Americas economy still envy of world
With the U.S. economy getting off to a relatively slow start in the first quarter, I'm frequently asked whether my optimistic outlook for 2007 is warranted.
Despite new stock market records and continued low unemployment, there is increasing concern about the economy's ability to sustain its dynamics.
Such concerns are abetted by fear of a falling dollar and the continued burden of the budget and trade deficits; and most of all, pessimism about the overhang of the unresolved war in Iraq. Many of those to whom I have spoken believe the debt incurred in the Iraq imbroglio is probably much higher than the amount to which the government admits, with no end in sight.
What concerns the questioners most immediately is the accelerating slowdown of residential construction and existing home resales. They feel the combined retrograde of the housing sector and the fall-off in automotive production could lead to a recession similar to the high-tech bubble implosion of 2002-03.
What is even more worrisome is the creeping inflation in everyday consumer goods, not to mention record prices at the gasoline pump.
There is almost no confidence that an alternative energy policy is in the wings. Few, except those with vested interests, believe ethanol is the solution; but believe it has instead added to the cost of gasoline and other distillates.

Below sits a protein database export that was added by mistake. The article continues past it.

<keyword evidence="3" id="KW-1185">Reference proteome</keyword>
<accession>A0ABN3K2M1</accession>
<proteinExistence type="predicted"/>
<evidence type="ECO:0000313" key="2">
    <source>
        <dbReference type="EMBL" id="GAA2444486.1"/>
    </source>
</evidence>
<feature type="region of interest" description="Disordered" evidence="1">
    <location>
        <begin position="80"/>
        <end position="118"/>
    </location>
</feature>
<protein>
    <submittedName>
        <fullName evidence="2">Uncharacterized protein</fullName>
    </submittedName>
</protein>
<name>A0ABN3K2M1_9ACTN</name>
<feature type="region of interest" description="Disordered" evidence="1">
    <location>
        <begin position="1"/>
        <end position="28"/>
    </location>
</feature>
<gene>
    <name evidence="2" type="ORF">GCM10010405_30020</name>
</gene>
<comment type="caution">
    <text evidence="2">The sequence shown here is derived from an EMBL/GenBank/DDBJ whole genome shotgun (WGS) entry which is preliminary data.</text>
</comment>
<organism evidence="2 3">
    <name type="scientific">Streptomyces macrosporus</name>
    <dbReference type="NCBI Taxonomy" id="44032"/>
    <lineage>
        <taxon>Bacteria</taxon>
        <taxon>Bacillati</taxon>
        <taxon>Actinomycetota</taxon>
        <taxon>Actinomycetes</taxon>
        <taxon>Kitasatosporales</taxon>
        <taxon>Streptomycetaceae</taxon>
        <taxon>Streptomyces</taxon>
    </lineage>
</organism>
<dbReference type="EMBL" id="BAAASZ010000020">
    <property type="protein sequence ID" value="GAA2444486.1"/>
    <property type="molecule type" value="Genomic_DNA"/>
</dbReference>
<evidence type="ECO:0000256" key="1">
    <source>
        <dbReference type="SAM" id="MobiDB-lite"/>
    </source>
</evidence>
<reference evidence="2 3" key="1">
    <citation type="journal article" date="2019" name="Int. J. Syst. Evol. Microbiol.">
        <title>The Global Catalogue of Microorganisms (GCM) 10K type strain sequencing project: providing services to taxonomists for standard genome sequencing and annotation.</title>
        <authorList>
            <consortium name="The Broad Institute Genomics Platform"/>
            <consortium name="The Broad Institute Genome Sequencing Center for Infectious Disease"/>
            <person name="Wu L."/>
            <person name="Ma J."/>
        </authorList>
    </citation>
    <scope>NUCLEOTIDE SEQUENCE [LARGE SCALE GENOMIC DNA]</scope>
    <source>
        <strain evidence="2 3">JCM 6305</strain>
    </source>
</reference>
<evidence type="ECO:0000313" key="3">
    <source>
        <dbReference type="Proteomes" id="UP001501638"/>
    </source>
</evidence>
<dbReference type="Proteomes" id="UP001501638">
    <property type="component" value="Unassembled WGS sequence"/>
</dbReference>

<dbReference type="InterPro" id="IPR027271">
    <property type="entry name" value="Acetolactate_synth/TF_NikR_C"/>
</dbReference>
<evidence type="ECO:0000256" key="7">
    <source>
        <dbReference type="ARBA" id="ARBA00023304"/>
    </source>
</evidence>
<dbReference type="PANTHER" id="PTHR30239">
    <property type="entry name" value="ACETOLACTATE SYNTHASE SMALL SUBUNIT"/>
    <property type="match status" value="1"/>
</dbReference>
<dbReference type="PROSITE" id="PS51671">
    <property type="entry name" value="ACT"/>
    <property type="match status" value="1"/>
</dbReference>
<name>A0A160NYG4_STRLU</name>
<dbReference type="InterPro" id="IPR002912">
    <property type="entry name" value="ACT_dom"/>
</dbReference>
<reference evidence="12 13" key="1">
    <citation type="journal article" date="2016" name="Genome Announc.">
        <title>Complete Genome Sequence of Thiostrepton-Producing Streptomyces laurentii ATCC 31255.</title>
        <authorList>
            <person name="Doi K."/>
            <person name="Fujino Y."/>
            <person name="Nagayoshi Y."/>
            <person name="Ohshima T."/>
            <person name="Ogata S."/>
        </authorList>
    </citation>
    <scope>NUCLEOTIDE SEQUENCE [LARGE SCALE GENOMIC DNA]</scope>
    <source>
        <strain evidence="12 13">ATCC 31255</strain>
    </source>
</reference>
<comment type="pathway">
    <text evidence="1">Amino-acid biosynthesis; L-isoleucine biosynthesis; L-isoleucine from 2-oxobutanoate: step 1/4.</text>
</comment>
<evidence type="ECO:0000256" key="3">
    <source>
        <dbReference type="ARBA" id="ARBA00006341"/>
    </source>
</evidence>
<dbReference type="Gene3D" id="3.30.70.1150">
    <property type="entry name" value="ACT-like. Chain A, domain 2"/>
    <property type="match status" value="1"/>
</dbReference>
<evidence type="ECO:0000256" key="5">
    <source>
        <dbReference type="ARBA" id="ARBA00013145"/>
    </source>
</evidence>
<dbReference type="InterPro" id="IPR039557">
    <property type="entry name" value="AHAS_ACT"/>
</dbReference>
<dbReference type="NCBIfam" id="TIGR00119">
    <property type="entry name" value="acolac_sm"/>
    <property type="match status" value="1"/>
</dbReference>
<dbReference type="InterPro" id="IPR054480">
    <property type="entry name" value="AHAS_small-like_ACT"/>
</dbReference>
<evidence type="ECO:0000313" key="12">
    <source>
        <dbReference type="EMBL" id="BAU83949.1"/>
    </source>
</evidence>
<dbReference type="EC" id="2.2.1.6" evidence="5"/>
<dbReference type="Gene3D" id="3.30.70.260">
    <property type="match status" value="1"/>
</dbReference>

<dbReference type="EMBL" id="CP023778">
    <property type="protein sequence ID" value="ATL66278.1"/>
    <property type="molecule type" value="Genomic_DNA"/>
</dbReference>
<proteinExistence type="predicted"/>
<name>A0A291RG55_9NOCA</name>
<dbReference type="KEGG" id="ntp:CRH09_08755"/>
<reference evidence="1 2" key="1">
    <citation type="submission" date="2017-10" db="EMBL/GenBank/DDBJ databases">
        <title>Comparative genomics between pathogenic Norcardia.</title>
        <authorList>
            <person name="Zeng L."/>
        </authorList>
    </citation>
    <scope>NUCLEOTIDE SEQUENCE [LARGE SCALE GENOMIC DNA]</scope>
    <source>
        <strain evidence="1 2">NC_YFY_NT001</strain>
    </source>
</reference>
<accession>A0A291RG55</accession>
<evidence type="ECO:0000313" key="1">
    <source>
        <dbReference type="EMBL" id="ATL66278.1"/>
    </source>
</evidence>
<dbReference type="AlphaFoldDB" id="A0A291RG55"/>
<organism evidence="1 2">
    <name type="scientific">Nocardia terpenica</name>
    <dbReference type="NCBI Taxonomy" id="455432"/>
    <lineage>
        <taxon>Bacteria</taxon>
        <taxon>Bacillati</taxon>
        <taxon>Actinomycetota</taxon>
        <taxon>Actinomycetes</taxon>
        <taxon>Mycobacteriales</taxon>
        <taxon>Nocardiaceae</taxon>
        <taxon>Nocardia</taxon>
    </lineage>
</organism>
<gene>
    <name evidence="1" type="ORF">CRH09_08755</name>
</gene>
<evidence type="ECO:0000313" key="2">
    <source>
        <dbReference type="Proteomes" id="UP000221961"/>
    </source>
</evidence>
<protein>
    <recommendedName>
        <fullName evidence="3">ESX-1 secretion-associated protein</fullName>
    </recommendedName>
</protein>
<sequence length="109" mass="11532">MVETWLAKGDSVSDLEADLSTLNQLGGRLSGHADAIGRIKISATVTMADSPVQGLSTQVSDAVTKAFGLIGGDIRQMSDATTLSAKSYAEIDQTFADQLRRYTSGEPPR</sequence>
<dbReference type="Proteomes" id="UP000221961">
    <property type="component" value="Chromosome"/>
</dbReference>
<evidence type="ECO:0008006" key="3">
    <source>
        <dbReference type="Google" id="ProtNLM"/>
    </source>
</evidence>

This is translated into further skepticism regarding reprieve from energy shortages and high prices. A drive toward coal liquefaction is being met head-on by environmentalists.
The good news is that, barring a major world geopolitical crisis, the following strong points will secure America's positive economic outcome for 2007:
Consumer spending continues to maintain a remarkably strong pace. This reflects an exceptionally low unemployment rate (4.6 percent), while wage increases put more money into the spenders' pockets. The 3.8 percent improvement in first quarter spending over 2006 is double the gross domestic product growth generated over the year's first three months.
Despite the 17 percent drop in res idential construction, commercial, industrial and infrastructural expenditures are providing a major offset to the housing downdraft. The industrial sector as a whole is staging a comeback powered by all aspects of energy development, such as electric power, oil production, refining expansion and maintenance, and the transmission of oil and gas. Also, the aircraft and railroad transportation sector, shipbuilding and pulp and paper are doing their part. With lead times lengthened, domestic manufactured products are in increasing demand.
Although capital spending got off to a slow start as major corporations assessed the lay of the land, this trend is starting to reverse as inventories are rapidly declining. Exports are exceeding expectations due to a devaluated dollar and a vigorous demand for America's airplanes, construction machinery, industrial products and armaments by the world's emerging nations, which are pouring record financial liquidity into the globe's economic arteries.
U.S. corporate profits continue to set new records as many of America's leading multinationals generate increasing revenues abroad. Domestic profit growth is rebounding, after a temporary slump at the end of last year.
In a nutshell, America's 300-million-strong population and its economy are still the envy of the world.
Editor's Note: This article was previously published in the The Desert Sun in Palm Springs, Calif.
- Morris R. Beschloss graduated from the University of Illinois' College of Communications in 1952.
He is a columnist for the Desert Sun and publishes two newsletters for the pipe, valve and fittings industry. He can be reached at email@example.com or 760-324-8166.